Image: John Snow
Despite the G7's unexpected shift in currency strategy, Treasury Secretary John Snow contends there has been no change in the Bush administration's strong-dollar policy.

The Bush administration’s decision to engineer a dramatic and unexpected shift in global currency strategy reflects its growing nervousness about the steady loss of U.S. manufacturing jobs, economists say. With the presidential election just over a year away, and the rapidly expanding economy still creating no jobs, the change announced by the Group of Seven industrial countries appears aimed at least partly at defusing the issue of China’s strong currency, which threatens to become a potent U.S. political issue.

In a statement issued Saturday in Dubai, the United States and its G7 allies declared for the first time that “more flexibility in exchange rates is desirable for major countries or economic areas to promote smooth and widespread adjustments in the international financial system.” From a group that for years has sworn allegiance to “exchange-rate stability,” the communiqué marked the biggest stated policy change in “decades,” said Jeffrey Frankel, a professor at Harvard’s Kennedy School of Government.

He and other experts said Snow persuaded allies to make the change largely for political reasons. With fiscal and monetary policy stretched near their limits, pushing down the value of the dollar — particularly against Asian currencies — is the final lever the administration can pull to generate jobs in an economy that otherwise is expanding impressively.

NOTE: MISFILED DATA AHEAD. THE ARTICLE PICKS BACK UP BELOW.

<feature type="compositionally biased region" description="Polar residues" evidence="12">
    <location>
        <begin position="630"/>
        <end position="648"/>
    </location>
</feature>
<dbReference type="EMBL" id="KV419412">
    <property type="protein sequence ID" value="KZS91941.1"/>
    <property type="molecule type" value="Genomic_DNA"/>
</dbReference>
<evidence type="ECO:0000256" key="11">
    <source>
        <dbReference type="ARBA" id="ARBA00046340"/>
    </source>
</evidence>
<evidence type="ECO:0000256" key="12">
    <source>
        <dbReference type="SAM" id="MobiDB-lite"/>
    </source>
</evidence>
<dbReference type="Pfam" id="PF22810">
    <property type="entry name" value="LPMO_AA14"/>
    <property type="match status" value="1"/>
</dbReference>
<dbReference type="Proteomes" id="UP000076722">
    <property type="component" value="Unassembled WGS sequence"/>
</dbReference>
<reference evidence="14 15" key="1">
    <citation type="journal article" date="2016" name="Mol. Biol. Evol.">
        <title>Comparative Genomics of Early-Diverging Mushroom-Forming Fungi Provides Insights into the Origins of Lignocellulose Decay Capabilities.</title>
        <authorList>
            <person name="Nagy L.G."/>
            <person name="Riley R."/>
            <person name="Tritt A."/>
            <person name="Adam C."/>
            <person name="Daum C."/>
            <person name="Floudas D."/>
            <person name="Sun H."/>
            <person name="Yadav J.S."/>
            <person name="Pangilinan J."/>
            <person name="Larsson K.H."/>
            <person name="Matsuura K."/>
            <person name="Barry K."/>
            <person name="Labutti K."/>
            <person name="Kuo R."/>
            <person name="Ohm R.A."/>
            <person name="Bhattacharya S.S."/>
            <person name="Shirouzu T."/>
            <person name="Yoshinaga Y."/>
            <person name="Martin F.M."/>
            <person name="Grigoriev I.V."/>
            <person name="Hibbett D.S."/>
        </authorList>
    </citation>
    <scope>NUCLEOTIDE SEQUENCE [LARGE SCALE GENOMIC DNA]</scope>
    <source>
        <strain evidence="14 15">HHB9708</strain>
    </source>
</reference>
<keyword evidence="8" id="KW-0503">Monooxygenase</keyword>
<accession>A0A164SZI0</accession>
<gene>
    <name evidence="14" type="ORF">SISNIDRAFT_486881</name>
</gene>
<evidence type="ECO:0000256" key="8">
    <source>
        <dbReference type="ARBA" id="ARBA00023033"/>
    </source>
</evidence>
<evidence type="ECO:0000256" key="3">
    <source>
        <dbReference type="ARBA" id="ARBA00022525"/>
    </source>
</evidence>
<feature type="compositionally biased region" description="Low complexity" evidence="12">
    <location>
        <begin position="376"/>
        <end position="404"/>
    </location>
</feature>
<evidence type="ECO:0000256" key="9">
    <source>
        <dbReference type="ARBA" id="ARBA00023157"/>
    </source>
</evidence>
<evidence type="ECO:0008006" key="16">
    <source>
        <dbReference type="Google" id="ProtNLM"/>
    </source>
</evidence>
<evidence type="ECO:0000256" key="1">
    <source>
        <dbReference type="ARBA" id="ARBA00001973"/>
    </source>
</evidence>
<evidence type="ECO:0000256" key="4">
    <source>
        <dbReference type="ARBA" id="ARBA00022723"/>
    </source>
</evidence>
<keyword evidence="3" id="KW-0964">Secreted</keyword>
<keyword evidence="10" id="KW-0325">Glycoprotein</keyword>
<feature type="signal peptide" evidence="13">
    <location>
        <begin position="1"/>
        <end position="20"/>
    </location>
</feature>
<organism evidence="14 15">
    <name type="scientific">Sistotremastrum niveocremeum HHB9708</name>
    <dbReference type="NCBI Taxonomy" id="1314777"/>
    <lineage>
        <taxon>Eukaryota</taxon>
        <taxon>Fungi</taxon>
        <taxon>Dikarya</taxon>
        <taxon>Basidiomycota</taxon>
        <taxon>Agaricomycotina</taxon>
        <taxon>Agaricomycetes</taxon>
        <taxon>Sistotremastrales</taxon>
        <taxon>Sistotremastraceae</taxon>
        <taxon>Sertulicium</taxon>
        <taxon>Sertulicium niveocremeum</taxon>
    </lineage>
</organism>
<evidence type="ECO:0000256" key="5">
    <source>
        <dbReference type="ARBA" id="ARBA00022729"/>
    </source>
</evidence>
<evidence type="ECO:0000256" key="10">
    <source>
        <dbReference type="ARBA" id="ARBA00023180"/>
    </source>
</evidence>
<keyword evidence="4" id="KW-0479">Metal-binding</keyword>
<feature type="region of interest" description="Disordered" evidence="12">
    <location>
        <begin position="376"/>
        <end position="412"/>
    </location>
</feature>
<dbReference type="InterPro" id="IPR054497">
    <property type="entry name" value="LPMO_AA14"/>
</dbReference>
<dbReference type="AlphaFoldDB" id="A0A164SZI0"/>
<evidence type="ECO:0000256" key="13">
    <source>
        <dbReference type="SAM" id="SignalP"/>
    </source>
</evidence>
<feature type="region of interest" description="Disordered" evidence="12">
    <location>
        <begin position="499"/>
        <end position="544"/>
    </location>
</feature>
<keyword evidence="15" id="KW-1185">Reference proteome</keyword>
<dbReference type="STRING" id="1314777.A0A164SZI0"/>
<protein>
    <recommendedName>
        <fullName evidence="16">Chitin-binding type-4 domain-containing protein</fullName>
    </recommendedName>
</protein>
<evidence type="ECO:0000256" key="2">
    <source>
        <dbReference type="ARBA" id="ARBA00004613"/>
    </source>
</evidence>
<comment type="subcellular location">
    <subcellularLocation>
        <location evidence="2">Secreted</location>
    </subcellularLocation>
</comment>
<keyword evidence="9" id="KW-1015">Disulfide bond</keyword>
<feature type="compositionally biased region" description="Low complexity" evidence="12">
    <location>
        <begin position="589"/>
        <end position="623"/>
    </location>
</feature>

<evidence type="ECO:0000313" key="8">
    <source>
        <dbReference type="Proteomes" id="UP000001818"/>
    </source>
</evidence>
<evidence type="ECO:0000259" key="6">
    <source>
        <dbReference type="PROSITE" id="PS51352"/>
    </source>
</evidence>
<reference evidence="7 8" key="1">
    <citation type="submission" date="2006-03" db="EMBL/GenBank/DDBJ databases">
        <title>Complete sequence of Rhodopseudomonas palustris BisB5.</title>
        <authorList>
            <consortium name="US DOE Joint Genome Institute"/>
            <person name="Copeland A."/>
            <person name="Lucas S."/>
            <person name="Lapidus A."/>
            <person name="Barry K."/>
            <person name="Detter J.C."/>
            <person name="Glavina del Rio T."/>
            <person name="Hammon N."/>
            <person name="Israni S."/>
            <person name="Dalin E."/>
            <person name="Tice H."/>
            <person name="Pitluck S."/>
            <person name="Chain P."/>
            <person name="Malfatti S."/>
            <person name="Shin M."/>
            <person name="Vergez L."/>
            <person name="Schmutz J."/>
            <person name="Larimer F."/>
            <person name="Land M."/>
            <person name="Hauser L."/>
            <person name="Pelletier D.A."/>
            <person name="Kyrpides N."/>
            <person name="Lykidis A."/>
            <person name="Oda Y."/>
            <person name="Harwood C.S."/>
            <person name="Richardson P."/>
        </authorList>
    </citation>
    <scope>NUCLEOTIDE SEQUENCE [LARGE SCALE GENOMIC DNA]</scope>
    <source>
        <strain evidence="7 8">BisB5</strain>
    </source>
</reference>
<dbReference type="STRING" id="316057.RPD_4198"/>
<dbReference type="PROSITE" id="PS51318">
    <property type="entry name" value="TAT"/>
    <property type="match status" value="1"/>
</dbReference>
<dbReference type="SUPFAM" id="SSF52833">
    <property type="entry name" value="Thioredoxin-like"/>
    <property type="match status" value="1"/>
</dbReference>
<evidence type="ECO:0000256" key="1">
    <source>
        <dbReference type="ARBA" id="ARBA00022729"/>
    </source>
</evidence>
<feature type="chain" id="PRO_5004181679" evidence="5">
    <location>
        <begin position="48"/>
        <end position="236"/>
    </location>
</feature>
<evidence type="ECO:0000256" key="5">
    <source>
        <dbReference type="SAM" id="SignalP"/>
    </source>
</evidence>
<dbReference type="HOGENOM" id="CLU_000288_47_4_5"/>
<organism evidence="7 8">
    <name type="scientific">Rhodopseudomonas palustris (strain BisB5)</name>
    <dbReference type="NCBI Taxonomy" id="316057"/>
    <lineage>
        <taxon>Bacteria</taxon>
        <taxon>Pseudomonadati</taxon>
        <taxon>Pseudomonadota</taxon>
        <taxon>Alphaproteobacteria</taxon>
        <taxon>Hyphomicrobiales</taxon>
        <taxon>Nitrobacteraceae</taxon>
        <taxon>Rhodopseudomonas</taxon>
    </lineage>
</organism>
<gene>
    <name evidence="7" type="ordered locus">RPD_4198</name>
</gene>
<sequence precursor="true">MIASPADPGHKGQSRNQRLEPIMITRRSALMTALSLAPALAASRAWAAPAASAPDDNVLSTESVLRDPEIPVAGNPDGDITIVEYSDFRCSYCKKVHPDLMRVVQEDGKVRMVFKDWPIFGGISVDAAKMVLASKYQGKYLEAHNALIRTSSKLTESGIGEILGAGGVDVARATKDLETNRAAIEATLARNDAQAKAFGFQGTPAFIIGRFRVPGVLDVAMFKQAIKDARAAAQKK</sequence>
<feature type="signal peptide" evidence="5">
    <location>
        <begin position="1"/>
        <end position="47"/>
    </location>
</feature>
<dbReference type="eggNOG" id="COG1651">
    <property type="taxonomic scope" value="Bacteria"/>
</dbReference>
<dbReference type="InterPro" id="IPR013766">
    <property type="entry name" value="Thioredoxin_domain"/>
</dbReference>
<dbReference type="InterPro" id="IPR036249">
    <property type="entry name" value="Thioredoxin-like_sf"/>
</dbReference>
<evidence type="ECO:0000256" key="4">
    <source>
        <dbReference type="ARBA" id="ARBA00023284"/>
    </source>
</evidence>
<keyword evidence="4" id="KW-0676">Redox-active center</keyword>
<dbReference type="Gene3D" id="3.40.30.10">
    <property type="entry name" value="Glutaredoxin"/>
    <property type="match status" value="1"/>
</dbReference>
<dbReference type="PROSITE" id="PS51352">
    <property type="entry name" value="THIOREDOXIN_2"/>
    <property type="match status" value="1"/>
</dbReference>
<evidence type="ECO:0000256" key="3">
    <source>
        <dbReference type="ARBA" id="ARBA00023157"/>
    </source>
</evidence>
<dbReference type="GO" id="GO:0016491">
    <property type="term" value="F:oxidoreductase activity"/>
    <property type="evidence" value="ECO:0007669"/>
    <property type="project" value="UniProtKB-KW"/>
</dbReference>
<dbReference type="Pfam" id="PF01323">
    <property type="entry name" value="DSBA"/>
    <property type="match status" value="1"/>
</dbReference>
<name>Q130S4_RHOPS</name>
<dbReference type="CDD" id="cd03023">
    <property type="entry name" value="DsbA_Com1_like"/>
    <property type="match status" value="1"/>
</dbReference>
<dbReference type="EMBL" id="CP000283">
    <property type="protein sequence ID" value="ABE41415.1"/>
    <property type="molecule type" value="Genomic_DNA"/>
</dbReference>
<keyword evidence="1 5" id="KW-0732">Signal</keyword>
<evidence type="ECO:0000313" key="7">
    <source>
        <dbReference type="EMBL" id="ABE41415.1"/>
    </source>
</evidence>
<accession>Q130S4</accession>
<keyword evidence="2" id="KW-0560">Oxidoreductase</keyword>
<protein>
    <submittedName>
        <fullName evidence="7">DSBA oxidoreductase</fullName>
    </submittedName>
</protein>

“The context is pretty clear,” said Frankel, who was an economic adviser in the Clinton administration. “This is something the White House wants to do so it has something to say in an election year when people in manufacturing states say, ‘What are you going to do? We’ve lost so many jobs.’”

Others agreed, including Greg Valliere, chief strategist for Schwab Washington Research Group. He pointed out that Snow and two fellow Cabinet secretaries “got a boatload of grief” from manufacturing communities in two Midwest states they visited in a whirlwind tour over the summer.

On Labor Day, visiting a job-training facility in Ohio, Bush announced he would appoint an official to boost employment in what he called the “hurting” factory sector. Manufacturers have shed jobs for 37 straight months, a total of 2.7 million jobs or more than 15 percent of the total.

“They at least want to be portrayed as leaving no stone unturned,” said Valliere. “They want to feel our pain. They want to appear to be engaged.”

The G7 statement was welcomed by manufacturers as a “very important affirmation” that Chinese exchange rates in particular are a problem for the entire industrialized world, said Frank Vargo of the National Association of Manufacturers.

“This is not just the United States. This is the industrial countries saying the time has come to fix this problem,” said Vargo, who follows international economics for the trade group.

In theory, a weaker dollar makes U.S.-produced goods cheaper overseas, boosting exports and profits. A weakened dollar also could make foreign-made goods like Japanese cars more expensive. But currency exchange rates generally change slowly, and the impact takes many months to work through the economy.

“The idea you could get a whole bunch of new manufacturing jobs that could be in place by next November’s election — it just doesn’t work that way,” Valliere said. “We’re going to see job growth, but whether this policy will help on that front — I have my doubts.”